Oxidative Medicine and Cellular Longevity

Oxidative Medicine and Cellular Longevity / 2009 / Article

Open Access

Volume 2 |Article ID 874852 | https://doi.org/10.4161/oxim.2.4.9415

Michael I. C. Kingsley, Daniel Cunningham, Laura Mason, Liam P. Kilduff, Jane McEneny, "Role of Creatine Supplementation on Exercise-Induced Cardiovascular Function and Oxidative Stress", Oxidative Medicine and Cellular Longevity, vol. 2, Article ID 874852, 8 pages, 2009. https://doi.org/10.4161/oxim.2.4.9415

Role of Creatine Supplementation on Exercise-Induced Cardiovascular Function and Oxidative Stress

Received26 Jun 2009
Revised02 Jul 2009
Accepted03 Jul 2009


Many degenerative diseases are associated with increased oxidative stress. Creatine has the potential to act as an indirect and direct antioxidant; however, limited data exist to evaluate the antioxidant capabilities of creatine supplementation within in vivo human systems. This study aimed to investigate the effects of oral creatine supplementation on markers of oxidative stress and antioxidant defenses following exhaustive cycling exercise. Following preliminary testing and two additional familiarization sessions, 18 active males repeated two exhaustive incremental cycling trials (T1 and T2) separated by exactly 7 days. The subjects were assigned, in a double-blind manner, to receive either 20 g of creatine (Cr) or a placebo (P) for the 5 days preceding T2. Breath-by-breath respiratory data and heart rate were continually recorded throughout the exercise protocol and blood samples were obtained at rest (preexercise), at the end of exercise (postexercise), and the day following exercise (post24 h). Serum hypdroperoxide concentrations were elevated at postexercise by 17 ± 5% above preexercise values (p = 0.030). However, supplementation did not influence lipid peroxidation (serum hypdroperoxide concentrations), resistance of low density lipoprotein to oxidative stress (t1/2max LDL oxidation) and plasma concentrations of non-enzymatic antioxidants (retinol, α-carotene, β-carotene, α-tocopherol, γ-tocopherol, lycopene and vitamin C). Heart rate and oxygen uptake responses to exercise were not affected by supplementation. These findings suggest that short-term creatine supplementation does not enhance non-enzymatic antioxidant defence or protect against lipid peroxidation induced by exhaustive cycling in healthy males.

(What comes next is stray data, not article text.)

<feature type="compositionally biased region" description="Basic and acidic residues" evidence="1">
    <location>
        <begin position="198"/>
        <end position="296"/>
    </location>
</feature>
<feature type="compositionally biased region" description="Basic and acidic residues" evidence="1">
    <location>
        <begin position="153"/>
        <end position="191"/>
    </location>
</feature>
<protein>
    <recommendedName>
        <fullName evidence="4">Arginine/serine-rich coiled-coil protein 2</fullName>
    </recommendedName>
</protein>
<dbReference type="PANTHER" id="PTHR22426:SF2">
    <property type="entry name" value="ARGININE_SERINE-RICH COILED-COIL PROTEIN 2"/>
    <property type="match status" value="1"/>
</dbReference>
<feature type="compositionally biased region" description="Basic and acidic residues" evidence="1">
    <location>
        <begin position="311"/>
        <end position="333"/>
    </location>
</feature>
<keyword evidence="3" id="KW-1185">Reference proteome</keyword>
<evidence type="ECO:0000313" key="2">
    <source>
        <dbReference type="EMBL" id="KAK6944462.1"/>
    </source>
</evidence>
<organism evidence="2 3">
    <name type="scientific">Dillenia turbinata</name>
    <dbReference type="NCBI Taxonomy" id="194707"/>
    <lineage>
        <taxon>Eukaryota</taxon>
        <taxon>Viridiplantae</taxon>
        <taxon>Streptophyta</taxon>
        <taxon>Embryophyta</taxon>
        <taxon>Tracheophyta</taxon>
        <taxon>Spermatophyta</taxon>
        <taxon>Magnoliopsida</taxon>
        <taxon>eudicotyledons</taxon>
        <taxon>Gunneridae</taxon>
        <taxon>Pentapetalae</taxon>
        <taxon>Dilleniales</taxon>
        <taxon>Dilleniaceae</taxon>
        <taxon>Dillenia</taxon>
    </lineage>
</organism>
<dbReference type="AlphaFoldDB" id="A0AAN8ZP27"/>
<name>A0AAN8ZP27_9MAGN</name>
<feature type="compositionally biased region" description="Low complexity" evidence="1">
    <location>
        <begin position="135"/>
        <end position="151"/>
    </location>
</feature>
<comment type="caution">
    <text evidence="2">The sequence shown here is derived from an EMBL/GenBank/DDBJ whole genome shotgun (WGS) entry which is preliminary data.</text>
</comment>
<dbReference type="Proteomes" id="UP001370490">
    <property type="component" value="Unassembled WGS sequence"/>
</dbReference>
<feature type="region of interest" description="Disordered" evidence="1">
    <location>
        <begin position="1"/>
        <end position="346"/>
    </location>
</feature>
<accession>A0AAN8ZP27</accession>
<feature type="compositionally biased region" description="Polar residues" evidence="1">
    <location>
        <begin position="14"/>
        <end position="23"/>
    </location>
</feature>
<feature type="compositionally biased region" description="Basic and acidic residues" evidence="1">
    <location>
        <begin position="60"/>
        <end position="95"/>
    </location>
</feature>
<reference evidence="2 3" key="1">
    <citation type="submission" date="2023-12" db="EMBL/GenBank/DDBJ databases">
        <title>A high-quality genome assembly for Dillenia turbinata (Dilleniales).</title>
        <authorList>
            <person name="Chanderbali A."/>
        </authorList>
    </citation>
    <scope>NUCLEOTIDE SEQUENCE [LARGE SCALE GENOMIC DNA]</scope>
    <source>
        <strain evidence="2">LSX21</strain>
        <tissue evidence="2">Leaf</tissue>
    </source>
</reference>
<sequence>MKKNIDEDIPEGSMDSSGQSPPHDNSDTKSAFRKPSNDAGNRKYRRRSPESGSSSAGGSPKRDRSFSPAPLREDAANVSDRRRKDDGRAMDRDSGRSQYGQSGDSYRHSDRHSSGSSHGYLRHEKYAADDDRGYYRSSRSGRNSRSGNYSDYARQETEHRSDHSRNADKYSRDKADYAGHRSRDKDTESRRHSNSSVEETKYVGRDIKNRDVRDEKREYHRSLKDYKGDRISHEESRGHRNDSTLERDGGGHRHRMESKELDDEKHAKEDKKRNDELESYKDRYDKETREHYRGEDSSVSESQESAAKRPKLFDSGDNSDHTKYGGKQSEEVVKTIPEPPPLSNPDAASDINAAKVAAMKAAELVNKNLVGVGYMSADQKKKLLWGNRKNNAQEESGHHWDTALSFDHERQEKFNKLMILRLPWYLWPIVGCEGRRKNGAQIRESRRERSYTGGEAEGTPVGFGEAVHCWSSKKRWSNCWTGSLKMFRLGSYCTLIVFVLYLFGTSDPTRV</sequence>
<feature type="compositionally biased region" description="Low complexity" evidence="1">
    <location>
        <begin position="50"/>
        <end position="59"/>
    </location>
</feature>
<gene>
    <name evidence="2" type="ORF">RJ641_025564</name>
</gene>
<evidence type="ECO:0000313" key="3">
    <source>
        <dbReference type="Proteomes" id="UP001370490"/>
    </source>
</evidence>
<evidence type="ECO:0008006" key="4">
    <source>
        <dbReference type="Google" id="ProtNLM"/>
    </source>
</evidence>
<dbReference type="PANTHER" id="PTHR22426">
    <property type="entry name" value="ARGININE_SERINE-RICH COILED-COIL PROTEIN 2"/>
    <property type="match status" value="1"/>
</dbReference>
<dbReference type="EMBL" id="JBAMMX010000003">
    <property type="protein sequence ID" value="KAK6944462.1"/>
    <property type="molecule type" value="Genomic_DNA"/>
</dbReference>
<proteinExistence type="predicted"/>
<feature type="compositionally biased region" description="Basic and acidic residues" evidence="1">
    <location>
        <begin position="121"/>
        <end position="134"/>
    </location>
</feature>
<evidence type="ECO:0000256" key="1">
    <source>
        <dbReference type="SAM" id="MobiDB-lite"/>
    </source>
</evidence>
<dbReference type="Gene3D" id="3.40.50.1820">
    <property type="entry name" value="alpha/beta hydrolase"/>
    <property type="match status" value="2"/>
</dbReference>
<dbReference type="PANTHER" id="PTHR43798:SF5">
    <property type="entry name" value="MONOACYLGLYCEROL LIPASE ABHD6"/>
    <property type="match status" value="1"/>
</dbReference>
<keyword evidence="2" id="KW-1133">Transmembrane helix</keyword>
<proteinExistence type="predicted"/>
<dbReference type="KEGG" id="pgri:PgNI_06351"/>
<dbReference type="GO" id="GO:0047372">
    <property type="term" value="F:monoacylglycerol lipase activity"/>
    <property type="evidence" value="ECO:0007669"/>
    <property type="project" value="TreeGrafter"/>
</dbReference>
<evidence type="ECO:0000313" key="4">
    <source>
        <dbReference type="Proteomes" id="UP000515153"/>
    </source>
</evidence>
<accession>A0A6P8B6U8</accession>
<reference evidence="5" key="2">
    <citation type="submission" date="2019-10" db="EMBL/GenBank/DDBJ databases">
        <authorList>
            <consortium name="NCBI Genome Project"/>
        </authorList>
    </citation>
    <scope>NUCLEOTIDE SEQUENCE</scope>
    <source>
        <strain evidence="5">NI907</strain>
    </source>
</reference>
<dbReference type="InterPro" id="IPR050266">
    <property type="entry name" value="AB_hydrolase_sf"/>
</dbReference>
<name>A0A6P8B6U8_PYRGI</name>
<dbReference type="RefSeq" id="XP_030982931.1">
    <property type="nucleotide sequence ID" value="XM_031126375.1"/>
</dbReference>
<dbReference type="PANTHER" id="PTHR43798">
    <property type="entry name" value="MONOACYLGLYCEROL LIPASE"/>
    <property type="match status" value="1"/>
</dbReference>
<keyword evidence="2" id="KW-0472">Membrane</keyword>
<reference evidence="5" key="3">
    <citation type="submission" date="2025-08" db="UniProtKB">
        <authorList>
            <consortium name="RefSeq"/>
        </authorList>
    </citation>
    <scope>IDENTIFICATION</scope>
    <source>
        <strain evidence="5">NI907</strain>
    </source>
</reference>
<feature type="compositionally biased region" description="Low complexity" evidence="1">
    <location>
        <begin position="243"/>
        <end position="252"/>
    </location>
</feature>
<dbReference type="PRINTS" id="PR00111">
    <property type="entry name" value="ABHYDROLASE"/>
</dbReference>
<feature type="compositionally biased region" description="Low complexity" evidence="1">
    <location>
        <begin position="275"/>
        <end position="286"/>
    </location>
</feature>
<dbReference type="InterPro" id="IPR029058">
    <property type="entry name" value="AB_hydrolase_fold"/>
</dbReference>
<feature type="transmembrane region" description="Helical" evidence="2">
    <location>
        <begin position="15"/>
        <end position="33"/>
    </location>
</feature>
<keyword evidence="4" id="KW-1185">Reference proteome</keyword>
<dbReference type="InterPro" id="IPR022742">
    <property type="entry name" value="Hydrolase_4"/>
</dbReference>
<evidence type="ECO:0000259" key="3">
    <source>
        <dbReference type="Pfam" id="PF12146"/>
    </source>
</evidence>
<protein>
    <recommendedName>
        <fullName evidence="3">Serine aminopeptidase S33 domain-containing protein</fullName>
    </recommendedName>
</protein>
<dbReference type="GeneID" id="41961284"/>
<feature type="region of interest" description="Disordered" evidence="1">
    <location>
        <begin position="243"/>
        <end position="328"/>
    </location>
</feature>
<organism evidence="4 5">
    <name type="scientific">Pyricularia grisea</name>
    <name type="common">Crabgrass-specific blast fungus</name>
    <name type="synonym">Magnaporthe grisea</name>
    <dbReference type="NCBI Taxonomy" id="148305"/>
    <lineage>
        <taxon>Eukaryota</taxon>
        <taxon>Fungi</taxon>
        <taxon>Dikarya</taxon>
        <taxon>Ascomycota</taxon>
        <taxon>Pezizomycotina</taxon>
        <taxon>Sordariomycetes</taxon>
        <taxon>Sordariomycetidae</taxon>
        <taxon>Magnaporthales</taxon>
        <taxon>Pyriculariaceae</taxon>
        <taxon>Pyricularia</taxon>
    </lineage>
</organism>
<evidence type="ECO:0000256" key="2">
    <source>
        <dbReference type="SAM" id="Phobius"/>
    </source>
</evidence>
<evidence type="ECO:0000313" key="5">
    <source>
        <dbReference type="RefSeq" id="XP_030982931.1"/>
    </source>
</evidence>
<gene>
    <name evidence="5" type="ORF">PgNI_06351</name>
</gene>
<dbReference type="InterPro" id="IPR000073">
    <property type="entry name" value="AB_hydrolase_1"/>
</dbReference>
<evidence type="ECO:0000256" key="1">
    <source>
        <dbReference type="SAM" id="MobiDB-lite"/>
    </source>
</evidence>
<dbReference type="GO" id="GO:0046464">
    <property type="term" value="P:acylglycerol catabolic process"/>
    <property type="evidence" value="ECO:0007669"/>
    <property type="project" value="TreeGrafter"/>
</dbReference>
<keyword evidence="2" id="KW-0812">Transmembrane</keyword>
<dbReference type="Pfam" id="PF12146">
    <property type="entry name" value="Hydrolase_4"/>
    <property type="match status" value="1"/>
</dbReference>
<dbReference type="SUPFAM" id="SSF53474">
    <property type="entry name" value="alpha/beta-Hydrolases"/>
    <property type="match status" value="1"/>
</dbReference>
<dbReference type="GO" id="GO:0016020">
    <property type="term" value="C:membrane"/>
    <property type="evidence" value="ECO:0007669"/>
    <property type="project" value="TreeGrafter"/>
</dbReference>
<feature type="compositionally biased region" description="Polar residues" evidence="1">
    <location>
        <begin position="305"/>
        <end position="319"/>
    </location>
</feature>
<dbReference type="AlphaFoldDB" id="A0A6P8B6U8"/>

Copyright © 2009 Hindawi Publishing Corporation. This is an open access article distributed under the Creative Commons Attribution License, which permits unrestricted use, distribution, and reproduction in any medium, provided the original work is properly cited.

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